IRS TAX PROBLEMS – Personal Liability of Executor For Taxes
In a recent case of United States v. David Stiles in the United States District Court for the Western District of Pennsylvania, the Court held that “the federal insolvency statute, 31 U.S.C. § 3713, provides that when a person is insolvent or an estate has insufficient assets to pay all of its debts, priority must be given to debts due the United States.”
Personal liability may be imposed upon a fiduciary (Executor) of an estate in accordance with the federal statutes, 31 U.S.C. § 3713(b) and 26 U.S.C. § 6901(a)(1)(B). Under the federal priority statute, a fiduciary (Executor) “paying any part of a debt of . . . [an] estate before paying a claim of the Government is liable to the extent of the payment for unpaid claims of the Government”.
Personal liability can attach, to the extent of the distribution, if the Government establishes Three (3) elements:
(1) the fiduciary distributed assets of the estate;
(2) the distribution rendered the estate insolvent; and
(3) the distribution took place after the fiduciary had actual or constructive knowledge of the liability for unpaid taxes.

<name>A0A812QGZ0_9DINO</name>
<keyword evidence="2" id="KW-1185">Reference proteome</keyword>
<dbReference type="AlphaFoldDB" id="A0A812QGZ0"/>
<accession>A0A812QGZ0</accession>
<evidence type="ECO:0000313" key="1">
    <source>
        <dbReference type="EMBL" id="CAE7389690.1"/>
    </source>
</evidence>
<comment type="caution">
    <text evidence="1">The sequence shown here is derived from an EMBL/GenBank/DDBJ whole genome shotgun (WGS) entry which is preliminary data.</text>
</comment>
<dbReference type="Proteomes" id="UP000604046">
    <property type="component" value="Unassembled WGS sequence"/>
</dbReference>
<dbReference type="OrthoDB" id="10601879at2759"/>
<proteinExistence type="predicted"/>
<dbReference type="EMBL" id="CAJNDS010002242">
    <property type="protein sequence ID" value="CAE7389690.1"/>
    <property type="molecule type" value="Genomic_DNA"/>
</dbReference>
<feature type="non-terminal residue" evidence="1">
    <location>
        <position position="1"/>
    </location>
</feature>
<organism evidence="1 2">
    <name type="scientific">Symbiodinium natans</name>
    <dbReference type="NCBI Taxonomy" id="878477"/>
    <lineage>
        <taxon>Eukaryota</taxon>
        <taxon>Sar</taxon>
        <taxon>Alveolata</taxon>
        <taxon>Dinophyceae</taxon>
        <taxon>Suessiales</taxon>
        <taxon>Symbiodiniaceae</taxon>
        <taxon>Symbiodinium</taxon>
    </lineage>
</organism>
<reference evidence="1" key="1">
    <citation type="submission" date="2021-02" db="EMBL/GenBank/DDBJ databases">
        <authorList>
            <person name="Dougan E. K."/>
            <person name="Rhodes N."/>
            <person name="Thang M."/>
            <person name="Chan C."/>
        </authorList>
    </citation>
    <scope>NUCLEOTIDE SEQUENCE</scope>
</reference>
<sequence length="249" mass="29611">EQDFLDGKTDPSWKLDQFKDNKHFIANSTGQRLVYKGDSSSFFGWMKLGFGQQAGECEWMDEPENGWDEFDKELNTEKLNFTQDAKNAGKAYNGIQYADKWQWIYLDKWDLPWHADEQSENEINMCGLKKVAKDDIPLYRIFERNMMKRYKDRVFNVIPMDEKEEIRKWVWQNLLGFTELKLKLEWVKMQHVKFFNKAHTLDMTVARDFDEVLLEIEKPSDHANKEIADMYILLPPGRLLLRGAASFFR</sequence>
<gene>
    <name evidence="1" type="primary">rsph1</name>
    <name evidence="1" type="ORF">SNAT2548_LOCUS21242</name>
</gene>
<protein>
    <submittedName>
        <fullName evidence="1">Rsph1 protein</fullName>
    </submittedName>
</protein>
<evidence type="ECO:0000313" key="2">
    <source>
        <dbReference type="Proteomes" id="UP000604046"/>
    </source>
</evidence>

As stated by the Court, “the purpose of imposing personal liability on estate representatives ‘is to make those into whose hands control and possession of the debtor’s assets are placed, responsible for seeing that the Government’s priority is paid.” “Of course, [i]n order for liability to attach, the executor must have knowledge of the debt owed by the estate to the United States or notice of facts that would lead a reasonably prudent person to inquire as to the existence of the debt owed before making the challenged distribution or payment.“
The Third (3rd) Circuit Court of Appeals also stated:
In recognition of the insolvency statute’s “broad purpose of securing adequate revenue for the United States Treasury, courts have interpreted it liberally.” With respect to “the type of payments or ‘distributions’ from the estate for which an executor may be held liable,” “a fiduciary, e.g., an executor, may be held liable under the federal insolvency statute for a distribution of funds from the estate that is not, strictly speaking, the payment of a debt.” Id. (alteration and internal quotation marks omitted). He may, for example, be held liable for “stripp[ing]” an otherwise solvent estate “of all of its assets and render[ing] it insolvent” by “provid[ing] for the distribution of all of the estate assets” to the heirs of the estate. Id. (internal quotation marks omitted).